McCain Pastor: Islam Is a 'Conspiracy of Spiritual Evil'

Despite his call for the U.S. to win the "hearts and minds of the Islamic world," Sen. John McCain recruited the support of an evangelical minister who describes Islam as "anti-Christ" and Mohammed as "the mouthpiece of a conspiracy of spiritual evil."

Late Thursday McCain announced he was rejecting Pastor Rod Parsley's endorsement he had once so eagerly sought.

McCain sought the support of Pastor Parsley of the World Harvest Church of Columbus, Ohio at a critical time in his campaign in February, when former Arkansas Gov. Mike Huckabee was continuing to draw substantial support from the Christian right.

At a campaign appearance in Cincinnati, McCain introduced Parsley as "one of the truly great leaders in America, a moral compass, a spiritual guide."

Campaign aides positioned Parsley right behind McCain for photographers, apparently unconcerned about Parsley's well-established denunciations of the Islamic faith in a book "Silent No More" and on DVDs of sermons about Islam.

"Islam is an anti-Christ religion that intends through violence to conquer the world," Parsley says on the DVDs reviewed by ABC News.

Mother Jones first reported Parsley's anti-Muslim views in an article March 12, but McCain took no steps to dissociate himself from Parsley until after ABC News broadcast some of Parsley's sermons on "Good Morning America" Thursday. [Read Mother Jones' article.]

"America was founded with the intention of seeing this false religion destroyed," Parsley says, "and I believe Sept. 11, 2001 was a generational call to arms that we can no longer ignore."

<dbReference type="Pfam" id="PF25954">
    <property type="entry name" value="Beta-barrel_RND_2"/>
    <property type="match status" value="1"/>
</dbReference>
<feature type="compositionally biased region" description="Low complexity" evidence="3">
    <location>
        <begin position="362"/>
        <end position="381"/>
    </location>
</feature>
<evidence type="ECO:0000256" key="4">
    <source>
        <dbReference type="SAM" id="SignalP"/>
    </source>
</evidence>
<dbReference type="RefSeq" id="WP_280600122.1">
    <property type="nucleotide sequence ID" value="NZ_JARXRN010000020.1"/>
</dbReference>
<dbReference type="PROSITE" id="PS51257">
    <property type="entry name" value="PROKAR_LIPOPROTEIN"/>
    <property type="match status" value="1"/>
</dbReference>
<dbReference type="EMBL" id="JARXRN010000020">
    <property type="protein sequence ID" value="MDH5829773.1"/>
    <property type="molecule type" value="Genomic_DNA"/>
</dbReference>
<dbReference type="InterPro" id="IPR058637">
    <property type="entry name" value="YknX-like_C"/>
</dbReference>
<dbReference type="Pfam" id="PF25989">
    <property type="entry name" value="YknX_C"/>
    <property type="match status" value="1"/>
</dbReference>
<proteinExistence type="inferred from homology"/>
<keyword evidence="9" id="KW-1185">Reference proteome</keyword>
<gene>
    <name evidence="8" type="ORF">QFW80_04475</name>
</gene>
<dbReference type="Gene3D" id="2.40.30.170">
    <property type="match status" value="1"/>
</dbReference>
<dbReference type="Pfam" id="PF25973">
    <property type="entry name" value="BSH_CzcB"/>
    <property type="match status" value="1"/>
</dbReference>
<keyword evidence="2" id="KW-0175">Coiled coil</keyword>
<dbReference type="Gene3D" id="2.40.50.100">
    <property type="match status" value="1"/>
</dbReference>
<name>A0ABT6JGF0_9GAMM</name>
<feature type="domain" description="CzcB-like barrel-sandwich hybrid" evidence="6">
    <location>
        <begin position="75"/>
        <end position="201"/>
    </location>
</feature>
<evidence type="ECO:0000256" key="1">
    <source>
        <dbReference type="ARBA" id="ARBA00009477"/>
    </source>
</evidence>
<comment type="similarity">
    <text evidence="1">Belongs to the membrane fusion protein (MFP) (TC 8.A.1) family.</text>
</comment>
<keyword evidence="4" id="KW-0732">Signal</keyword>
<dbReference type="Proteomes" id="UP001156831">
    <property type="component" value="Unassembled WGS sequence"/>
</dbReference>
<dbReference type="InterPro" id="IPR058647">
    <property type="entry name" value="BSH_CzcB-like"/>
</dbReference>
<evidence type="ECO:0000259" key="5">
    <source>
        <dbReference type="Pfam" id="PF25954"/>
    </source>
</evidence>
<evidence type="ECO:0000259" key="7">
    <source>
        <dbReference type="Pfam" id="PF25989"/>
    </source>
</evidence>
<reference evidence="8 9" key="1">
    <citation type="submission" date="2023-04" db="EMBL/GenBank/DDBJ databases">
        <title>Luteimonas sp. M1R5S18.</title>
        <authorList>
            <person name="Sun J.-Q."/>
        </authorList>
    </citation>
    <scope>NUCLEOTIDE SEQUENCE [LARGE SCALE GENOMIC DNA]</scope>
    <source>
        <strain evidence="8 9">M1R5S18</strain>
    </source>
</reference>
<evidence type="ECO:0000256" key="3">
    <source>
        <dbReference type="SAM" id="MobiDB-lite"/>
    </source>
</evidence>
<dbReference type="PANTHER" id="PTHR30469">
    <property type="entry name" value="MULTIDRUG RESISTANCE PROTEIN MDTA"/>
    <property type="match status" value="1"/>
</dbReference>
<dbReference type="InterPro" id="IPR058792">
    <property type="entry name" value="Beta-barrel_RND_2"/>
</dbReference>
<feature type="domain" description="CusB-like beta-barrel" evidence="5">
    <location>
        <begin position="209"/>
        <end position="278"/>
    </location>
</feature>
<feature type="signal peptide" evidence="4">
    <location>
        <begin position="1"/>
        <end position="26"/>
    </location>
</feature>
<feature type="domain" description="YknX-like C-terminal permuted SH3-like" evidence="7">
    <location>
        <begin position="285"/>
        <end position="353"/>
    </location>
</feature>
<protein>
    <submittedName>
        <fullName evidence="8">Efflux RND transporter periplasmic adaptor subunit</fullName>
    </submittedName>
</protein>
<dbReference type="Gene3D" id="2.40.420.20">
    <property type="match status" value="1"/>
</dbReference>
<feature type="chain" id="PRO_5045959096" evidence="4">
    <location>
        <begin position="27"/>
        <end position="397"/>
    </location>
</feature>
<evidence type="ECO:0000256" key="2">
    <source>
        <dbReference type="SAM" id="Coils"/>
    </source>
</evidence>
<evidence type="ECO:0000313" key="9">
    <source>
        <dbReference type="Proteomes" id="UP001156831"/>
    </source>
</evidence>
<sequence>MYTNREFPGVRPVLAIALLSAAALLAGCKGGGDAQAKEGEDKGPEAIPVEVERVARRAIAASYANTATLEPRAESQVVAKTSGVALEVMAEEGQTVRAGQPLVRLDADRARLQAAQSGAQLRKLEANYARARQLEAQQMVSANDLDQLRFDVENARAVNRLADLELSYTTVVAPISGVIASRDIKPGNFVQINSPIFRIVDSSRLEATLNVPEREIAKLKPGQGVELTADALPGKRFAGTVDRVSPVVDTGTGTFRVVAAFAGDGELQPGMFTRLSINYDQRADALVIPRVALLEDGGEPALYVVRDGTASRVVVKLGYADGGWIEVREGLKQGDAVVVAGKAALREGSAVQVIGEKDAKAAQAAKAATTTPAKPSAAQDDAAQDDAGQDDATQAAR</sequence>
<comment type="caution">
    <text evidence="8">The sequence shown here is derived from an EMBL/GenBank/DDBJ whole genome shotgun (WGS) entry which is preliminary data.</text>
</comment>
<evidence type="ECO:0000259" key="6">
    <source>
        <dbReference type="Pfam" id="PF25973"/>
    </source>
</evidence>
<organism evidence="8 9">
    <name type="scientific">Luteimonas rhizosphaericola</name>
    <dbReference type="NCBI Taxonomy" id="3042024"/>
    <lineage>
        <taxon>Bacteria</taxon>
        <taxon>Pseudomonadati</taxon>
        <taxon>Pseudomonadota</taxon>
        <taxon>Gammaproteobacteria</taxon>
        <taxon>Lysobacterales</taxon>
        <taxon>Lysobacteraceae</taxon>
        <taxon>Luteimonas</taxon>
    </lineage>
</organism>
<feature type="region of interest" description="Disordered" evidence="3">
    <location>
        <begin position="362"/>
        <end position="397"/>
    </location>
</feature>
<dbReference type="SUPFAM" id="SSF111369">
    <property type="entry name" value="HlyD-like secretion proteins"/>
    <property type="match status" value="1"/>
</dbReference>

Parsley's views and his connection to the McCain campaign are now beginning to show up on Arab Web sites and newspapers.

Al Moheet, a regional Arabic Web site operating in Egypt, carries the story with a picture of McCain and the headline: "McCain's Spiritual Adviser Calls for the Destruction of Islam."

"If there is a McCain presidency, he will start with a serious handicap in the Arab world," said former CIA intelligence officer John Kiriakou. "And the handicap is that it is already assumed in Muslim countries that they will not get a fair shake from a McCain administration," said Kiriakou.

In a statement to ABC News about Parsley's comments, McCain's campaign said the senator "obviously strongly rejects such statements." The campaign did not answer the question of whether it was aware of Parsley's widely publicized statements prior to seeking his endorsement in February.

McCain has not disassociated himself from the pastor, but the campaign statement said, "Just because someone endorses John McCain doesn't mean he endorses all of their views."

McCain has repeatedly urged the U.S. to show respect for Islam. "Our goal must be to win the 'hearts and minds' of the vast majority of moderate Muslims who do not want their future controlled by a minority of violent extremists," McCain told the World Affairs Council in Los Angeles on March 26.

But well before he was asked to endorse McCain, Pastor Parsley took a much different view about moderate Muslims in his book and sermons. "I would counter respectfully that what some people call extremists are instead mainstream Muslim believers who are drawing from the well at the very heart of Islam," he said.

McCain said in his March speech, "We must remember that our freedoms are not only defended by our diplomacy and military power but, very importantly, by the decency and respect with which we treat one another."

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